No, the sky is not falling, but a seven-ton research satellite that was decommissioned is falling toward earth bound, according to NASA.
The International Business Times reports that NASA expects the Upper Atmosphere Research Satellite to fall to earth by late September or early October. Although the Satellite will burn up during re-entry, it still may rain debris over parts of the planet.
NASA said the UARS has been in orbit for six years in a "productive scientific life."
The Telegraph reported that NASA officials warned that pieces could land in densely populated areas in parts of Britain, Europe, North and South America and Asia. NASA claimed there was minimal public safety risk, but they admitted more than half a ton of metal from the satellite could hit the Earth.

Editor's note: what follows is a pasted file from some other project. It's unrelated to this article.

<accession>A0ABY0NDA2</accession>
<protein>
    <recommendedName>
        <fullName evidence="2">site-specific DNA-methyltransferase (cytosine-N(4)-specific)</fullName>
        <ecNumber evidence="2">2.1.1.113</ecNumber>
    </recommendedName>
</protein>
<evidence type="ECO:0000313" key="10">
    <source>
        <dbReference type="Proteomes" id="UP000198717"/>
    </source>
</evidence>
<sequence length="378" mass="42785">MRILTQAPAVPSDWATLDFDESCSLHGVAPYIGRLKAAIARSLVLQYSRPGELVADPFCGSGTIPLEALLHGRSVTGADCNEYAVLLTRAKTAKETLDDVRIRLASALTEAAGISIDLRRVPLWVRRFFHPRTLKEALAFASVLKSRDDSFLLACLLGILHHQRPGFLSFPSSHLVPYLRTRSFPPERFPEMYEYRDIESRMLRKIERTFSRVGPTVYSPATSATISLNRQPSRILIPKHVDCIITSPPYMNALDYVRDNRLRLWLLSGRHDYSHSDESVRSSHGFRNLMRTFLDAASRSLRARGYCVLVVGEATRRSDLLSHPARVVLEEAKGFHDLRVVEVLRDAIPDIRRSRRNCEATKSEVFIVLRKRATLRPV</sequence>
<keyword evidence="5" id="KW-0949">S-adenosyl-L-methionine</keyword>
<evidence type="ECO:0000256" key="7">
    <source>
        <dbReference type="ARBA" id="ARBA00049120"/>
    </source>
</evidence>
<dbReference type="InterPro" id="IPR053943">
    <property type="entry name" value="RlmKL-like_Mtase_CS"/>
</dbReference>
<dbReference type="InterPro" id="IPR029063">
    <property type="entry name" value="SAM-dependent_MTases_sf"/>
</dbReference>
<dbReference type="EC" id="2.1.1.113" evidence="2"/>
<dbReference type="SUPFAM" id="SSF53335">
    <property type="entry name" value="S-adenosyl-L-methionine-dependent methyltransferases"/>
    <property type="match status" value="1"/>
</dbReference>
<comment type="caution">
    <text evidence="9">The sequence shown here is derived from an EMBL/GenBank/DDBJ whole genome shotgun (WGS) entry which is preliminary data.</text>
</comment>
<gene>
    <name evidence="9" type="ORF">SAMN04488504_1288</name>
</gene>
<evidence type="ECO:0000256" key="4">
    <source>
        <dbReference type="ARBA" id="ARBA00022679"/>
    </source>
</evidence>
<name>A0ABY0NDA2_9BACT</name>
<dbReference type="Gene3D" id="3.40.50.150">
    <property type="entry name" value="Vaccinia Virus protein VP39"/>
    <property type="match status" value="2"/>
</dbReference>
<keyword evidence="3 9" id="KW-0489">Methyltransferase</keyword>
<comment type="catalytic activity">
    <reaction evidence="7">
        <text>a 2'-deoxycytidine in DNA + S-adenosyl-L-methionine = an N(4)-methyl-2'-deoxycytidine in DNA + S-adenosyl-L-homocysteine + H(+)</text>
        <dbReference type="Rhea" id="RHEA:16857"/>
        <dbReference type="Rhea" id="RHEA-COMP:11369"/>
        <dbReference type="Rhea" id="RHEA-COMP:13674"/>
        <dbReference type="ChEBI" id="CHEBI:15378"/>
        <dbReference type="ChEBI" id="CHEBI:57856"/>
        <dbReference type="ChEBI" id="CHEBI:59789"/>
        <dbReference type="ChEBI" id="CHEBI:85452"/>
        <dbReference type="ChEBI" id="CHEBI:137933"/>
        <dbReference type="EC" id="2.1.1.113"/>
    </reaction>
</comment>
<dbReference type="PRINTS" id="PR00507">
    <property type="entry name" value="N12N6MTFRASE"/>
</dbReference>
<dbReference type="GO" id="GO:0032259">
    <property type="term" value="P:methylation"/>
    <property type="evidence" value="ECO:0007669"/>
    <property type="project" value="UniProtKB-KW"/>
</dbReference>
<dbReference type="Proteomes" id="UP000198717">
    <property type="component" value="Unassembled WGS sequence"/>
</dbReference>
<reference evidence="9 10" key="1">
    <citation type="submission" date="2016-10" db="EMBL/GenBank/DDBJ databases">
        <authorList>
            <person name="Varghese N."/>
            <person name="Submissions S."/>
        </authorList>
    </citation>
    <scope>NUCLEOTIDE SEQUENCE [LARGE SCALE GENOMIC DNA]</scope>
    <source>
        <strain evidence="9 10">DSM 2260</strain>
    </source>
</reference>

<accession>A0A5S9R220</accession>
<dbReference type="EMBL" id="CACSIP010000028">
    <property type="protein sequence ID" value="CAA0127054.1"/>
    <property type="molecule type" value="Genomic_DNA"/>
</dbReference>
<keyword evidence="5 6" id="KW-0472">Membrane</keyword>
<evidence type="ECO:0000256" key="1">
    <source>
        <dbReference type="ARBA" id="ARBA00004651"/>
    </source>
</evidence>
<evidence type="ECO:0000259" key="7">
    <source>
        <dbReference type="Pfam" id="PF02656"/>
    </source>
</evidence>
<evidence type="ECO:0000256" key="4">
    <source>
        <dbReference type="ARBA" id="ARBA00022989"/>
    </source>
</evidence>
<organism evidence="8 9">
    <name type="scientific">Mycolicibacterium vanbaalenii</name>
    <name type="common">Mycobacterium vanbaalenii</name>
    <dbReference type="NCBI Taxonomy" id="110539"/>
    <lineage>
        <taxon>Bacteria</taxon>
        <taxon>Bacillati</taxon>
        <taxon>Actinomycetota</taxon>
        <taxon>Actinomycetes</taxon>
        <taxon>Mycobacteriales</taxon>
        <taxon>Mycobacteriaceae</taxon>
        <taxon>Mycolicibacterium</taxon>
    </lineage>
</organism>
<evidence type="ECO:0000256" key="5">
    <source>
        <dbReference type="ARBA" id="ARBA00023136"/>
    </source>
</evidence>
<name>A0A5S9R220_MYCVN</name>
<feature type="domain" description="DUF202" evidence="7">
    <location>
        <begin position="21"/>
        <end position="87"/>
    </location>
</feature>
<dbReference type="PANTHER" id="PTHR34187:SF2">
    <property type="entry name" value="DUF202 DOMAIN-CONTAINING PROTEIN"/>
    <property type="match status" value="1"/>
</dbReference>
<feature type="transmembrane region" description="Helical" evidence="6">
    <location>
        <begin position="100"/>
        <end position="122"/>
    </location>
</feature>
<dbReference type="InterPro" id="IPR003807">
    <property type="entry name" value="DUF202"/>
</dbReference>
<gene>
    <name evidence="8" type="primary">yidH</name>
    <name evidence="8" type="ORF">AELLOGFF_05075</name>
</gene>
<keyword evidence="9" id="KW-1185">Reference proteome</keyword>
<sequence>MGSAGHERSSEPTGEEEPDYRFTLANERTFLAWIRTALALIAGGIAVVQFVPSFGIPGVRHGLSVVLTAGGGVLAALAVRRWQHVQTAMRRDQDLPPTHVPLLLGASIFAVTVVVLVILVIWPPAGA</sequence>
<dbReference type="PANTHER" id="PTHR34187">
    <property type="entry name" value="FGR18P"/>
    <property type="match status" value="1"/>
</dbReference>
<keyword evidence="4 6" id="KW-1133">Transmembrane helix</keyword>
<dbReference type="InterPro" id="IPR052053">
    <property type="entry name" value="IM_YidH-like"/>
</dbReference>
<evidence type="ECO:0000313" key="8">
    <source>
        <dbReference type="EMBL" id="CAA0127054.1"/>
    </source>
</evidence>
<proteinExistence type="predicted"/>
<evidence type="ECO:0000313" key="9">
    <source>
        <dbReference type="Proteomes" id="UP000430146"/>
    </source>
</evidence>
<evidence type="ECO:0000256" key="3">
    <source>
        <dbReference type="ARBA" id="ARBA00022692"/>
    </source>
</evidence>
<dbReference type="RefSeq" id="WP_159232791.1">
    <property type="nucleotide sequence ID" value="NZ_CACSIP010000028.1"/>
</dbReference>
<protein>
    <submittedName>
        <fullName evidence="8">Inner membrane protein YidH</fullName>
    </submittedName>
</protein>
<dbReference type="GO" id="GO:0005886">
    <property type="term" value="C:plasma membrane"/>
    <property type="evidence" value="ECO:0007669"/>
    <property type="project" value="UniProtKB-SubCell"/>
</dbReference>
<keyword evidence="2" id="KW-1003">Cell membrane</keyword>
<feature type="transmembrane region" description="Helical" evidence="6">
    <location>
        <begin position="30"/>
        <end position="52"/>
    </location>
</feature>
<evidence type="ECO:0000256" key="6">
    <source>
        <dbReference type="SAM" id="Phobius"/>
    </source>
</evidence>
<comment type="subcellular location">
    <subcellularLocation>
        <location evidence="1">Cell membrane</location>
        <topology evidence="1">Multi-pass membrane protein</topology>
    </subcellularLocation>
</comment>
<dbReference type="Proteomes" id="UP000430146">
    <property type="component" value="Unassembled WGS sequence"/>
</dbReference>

Fox News reports the UARS launched in 1991 aboard the space shuttle Discovery and was decommissioned on Dec. 14, 2005. The satellite is 35 feet long and 15 feet wide.UARS was used to study Earth's atmosphere, and provided important information on the amount of light that comes from the sun at ultraviolet and visible wavelengths. It also measured ozone depletion in relation to climate change.
NASA said the exact date of the re-entry is dependent on solar flux and the spacecraft's orientation as the orbit decays. They plan to post regular updates as the UARS nears the Earth.